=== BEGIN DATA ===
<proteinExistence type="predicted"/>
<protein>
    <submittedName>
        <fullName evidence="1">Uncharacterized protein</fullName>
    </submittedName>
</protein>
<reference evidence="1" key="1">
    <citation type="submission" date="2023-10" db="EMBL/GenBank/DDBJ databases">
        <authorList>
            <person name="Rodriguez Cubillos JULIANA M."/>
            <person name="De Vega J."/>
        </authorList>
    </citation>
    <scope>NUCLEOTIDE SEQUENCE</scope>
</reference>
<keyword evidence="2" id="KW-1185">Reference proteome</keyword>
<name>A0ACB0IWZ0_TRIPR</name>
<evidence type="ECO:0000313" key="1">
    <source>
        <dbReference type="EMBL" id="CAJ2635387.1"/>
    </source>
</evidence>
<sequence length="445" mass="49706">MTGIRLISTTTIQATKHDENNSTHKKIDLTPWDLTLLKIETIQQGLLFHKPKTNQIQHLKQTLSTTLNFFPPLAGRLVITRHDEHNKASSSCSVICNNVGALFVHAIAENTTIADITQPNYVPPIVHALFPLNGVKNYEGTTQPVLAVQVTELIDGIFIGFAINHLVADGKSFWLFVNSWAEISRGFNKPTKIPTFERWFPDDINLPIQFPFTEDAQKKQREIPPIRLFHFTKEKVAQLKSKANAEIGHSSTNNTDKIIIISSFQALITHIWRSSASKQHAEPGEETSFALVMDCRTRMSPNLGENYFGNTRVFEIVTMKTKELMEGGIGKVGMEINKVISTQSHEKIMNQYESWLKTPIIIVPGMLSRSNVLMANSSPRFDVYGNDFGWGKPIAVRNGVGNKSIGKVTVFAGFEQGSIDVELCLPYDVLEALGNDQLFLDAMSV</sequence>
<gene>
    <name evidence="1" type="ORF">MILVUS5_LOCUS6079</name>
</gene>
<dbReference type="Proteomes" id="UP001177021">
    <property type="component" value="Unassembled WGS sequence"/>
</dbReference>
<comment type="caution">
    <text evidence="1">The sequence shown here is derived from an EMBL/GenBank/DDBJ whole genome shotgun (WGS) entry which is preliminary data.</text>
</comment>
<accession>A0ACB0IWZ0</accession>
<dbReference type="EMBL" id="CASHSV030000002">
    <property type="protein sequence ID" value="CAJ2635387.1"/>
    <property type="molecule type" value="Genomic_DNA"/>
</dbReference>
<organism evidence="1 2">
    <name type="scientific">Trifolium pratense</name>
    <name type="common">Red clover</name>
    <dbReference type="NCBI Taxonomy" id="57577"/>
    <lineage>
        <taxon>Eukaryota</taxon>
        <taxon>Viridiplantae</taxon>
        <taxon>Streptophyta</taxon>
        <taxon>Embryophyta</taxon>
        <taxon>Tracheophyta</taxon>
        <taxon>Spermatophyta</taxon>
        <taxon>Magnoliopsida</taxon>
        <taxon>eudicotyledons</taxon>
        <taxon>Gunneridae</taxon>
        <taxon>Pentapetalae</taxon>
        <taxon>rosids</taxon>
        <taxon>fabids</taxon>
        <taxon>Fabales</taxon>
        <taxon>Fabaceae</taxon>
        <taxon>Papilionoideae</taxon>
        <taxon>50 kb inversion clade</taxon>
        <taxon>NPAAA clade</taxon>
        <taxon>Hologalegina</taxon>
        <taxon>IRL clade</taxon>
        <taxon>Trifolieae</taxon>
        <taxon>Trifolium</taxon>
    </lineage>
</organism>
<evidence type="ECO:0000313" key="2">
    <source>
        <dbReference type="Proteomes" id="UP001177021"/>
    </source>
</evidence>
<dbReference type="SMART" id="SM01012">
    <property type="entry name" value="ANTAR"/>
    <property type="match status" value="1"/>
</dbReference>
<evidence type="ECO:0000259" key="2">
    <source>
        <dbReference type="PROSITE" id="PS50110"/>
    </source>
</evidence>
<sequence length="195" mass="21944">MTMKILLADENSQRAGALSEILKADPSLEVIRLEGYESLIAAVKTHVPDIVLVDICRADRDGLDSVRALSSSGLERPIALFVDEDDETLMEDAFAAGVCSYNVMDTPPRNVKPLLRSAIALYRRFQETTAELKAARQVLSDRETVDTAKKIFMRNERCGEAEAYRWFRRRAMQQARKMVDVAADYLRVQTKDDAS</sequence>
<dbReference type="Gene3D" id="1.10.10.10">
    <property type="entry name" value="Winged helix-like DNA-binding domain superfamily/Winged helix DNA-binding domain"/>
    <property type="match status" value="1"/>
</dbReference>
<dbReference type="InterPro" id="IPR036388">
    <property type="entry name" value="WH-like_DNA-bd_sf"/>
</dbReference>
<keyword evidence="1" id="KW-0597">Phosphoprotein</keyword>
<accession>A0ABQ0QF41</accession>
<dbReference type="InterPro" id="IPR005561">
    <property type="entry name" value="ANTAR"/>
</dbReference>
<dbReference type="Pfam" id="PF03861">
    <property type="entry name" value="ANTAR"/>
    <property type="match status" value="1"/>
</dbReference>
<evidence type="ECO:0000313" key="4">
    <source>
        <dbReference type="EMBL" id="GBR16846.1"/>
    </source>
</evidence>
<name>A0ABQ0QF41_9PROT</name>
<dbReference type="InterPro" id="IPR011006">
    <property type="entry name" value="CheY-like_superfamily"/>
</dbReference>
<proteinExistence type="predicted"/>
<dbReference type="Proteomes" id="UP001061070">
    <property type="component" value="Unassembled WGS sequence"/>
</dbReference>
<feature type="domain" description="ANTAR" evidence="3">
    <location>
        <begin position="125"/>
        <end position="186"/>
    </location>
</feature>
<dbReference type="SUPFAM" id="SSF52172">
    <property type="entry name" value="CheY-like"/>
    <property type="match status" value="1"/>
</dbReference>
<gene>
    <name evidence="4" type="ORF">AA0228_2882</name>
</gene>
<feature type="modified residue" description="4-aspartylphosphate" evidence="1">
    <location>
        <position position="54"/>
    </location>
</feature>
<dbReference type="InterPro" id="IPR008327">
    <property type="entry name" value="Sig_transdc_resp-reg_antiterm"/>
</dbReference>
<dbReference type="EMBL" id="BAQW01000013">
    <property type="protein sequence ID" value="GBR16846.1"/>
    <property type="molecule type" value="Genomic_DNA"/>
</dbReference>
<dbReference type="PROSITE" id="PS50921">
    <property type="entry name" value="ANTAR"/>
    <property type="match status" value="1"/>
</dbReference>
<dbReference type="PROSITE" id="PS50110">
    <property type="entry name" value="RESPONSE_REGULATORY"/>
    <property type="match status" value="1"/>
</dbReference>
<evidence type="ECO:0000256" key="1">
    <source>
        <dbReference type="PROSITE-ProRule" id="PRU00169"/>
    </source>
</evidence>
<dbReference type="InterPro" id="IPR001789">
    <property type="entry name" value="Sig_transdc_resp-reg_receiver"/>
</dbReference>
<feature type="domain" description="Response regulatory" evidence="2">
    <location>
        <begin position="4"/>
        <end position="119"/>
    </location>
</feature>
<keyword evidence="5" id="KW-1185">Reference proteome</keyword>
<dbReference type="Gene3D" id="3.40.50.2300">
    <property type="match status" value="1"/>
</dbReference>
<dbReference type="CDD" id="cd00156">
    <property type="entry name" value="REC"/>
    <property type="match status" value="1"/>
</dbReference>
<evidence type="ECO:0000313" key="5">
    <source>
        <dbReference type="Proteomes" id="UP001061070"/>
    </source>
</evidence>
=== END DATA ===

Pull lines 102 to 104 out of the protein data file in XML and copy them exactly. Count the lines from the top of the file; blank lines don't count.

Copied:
<name>A0ABQ0QF41_9PROT</name>
<dbReference type="InterPro" id="IPR011006">
    <property type="entry name" value="CheY-like_superfamily"/>